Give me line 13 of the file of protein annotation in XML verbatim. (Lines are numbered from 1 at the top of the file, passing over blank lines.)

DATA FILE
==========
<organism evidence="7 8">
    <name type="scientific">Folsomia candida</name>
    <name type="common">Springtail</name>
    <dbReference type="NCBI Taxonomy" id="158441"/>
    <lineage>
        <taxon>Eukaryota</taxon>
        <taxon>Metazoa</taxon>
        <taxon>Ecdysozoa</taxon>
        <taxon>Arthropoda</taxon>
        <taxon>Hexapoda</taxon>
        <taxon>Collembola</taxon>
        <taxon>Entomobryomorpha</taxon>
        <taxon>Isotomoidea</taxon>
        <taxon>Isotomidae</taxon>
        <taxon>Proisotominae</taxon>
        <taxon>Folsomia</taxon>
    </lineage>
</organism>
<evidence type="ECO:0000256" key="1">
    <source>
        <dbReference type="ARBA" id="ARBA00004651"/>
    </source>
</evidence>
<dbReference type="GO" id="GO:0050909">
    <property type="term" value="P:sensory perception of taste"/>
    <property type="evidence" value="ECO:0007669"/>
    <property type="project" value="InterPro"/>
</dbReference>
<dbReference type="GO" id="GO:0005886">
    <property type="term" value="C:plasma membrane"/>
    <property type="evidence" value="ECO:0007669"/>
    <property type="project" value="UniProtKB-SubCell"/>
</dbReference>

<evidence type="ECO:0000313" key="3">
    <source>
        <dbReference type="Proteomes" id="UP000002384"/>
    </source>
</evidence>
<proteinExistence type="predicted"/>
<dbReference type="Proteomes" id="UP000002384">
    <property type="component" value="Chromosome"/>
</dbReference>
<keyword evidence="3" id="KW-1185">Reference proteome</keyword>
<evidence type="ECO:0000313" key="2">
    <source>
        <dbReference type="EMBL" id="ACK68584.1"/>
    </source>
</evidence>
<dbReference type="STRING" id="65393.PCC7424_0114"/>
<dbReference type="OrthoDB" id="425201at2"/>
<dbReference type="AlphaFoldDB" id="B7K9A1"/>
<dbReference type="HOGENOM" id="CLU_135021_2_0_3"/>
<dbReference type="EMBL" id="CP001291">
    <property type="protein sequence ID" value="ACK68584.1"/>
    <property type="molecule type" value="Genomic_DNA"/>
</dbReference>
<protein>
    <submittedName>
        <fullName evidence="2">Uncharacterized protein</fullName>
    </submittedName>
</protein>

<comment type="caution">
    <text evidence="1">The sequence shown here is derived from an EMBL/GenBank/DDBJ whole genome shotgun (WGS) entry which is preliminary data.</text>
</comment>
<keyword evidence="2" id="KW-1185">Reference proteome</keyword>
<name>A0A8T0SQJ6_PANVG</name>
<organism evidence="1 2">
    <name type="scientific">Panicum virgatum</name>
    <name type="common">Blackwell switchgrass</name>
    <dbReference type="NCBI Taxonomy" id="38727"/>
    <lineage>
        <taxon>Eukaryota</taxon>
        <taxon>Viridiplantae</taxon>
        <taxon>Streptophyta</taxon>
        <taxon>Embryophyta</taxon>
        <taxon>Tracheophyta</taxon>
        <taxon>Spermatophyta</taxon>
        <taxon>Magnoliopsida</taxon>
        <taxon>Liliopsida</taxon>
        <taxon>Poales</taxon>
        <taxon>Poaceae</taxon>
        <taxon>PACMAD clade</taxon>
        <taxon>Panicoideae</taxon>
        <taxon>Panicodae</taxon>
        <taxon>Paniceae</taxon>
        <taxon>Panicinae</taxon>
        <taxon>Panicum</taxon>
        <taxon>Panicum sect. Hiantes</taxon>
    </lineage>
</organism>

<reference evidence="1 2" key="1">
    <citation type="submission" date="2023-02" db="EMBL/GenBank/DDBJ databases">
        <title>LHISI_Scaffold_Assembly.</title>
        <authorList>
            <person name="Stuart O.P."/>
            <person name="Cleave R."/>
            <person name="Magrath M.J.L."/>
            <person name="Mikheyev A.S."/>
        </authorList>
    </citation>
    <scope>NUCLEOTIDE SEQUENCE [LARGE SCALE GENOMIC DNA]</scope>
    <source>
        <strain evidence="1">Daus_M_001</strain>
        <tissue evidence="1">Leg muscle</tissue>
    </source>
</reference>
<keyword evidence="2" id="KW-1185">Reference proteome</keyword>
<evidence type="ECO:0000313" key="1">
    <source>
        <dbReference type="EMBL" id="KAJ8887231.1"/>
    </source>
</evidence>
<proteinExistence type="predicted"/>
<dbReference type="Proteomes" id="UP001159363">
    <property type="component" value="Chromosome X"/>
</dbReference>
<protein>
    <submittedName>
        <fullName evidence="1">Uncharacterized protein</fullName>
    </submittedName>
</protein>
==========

        <taxon>Isotomoidea</taxon>